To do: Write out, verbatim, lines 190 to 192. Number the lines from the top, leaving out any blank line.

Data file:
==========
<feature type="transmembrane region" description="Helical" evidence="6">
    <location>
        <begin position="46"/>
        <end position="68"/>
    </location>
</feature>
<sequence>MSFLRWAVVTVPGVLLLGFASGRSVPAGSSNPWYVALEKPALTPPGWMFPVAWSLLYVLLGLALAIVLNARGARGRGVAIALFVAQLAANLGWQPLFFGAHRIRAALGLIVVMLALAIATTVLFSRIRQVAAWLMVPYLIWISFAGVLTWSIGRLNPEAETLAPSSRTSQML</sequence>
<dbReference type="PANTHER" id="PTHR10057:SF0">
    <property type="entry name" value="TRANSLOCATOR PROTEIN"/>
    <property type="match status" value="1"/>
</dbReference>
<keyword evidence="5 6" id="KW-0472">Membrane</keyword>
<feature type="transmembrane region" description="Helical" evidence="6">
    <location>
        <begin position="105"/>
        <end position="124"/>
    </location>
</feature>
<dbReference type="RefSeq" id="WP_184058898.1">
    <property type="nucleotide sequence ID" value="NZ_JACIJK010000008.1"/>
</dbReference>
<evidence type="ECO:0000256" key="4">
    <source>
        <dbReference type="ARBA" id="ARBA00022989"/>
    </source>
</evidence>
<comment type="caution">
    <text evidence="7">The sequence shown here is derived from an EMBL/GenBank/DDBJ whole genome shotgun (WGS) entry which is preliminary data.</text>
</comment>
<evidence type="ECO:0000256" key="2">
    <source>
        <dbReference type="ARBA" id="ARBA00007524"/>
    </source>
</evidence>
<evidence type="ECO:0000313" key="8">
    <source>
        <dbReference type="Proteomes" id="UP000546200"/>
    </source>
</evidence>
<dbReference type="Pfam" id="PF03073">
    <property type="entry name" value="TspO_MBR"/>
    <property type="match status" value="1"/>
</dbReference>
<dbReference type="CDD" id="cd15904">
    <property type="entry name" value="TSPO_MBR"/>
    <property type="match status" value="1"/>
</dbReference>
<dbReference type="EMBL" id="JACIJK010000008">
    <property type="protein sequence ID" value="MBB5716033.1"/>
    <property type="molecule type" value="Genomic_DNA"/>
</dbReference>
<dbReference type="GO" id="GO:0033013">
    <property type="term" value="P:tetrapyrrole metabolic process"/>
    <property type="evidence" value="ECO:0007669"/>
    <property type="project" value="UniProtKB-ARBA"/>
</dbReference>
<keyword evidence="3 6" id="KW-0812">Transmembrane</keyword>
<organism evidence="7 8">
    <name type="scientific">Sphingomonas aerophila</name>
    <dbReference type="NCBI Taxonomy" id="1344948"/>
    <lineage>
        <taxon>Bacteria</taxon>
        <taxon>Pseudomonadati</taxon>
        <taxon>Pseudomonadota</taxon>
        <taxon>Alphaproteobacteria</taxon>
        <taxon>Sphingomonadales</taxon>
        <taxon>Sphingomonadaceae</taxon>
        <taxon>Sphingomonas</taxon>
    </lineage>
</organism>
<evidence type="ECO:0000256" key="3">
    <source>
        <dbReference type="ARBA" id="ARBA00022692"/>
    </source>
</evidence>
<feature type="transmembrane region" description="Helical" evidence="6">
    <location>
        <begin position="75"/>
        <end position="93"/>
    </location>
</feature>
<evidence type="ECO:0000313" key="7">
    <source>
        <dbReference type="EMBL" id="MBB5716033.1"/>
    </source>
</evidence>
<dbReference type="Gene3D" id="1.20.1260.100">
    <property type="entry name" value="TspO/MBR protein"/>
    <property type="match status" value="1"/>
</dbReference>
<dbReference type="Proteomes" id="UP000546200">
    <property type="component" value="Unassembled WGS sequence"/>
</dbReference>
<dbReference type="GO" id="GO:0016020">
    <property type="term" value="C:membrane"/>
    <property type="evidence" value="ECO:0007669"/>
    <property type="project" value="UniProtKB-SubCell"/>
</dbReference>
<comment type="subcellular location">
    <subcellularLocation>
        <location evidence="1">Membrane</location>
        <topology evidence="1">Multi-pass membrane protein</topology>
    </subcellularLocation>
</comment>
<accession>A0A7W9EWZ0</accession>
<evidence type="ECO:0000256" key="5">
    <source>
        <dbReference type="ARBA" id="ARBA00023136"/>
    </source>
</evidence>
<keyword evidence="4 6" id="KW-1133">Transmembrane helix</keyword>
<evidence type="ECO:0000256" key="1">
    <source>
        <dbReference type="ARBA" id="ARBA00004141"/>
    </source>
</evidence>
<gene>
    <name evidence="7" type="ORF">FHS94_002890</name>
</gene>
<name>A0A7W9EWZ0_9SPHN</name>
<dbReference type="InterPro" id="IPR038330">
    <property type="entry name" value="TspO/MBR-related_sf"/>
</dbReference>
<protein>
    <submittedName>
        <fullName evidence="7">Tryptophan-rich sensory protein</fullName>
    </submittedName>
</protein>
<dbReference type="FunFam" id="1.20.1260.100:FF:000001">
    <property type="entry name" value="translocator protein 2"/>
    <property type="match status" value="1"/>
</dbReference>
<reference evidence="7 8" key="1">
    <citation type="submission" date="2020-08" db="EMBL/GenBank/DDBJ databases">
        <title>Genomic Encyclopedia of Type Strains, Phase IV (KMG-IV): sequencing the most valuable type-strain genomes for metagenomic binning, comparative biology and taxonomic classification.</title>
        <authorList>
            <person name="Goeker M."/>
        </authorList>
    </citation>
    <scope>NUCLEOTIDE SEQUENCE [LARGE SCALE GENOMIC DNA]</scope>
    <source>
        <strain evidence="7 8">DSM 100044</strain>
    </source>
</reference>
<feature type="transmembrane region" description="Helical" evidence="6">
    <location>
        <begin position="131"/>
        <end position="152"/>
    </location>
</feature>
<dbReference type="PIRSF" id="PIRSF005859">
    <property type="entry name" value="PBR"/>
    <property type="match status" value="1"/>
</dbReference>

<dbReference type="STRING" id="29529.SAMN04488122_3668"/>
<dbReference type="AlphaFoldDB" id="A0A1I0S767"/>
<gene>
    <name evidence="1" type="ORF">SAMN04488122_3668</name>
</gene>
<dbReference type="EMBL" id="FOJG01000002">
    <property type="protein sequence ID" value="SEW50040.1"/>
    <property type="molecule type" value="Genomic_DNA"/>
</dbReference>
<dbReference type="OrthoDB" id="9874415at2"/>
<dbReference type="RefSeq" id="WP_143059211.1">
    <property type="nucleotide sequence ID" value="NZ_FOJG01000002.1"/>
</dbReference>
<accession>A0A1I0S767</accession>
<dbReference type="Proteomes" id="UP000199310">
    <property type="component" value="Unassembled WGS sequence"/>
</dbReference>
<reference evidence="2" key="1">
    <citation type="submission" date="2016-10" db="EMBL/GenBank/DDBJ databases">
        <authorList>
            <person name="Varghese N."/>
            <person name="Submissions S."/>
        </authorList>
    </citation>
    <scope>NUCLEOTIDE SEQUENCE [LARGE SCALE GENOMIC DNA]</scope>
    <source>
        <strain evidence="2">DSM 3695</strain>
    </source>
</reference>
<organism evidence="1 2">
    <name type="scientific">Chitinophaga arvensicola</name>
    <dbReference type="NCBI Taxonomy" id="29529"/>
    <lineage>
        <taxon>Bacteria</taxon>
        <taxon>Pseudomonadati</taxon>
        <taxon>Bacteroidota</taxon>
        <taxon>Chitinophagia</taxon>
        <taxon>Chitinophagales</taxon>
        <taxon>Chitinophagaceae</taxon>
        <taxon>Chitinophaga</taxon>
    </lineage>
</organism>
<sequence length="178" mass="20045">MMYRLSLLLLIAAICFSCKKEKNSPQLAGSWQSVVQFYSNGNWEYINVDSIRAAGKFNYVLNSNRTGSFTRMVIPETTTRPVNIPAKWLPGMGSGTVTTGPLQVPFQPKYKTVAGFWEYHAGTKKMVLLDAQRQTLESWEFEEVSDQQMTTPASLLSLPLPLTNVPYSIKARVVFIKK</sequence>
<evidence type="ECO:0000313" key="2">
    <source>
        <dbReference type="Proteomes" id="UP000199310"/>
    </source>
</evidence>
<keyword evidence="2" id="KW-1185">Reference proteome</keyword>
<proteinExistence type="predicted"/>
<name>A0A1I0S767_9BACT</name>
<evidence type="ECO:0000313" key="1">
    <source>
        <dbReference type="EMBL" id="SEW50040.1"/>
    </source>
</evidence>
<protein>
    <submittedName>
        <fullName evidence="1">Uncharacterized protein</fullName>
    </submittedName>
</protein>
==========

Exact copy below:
        <taxon>Bacteroidota</taxon>
        <taxon>Chitinophagia</taxon>
        <taxon>Chitinophagales</taxon>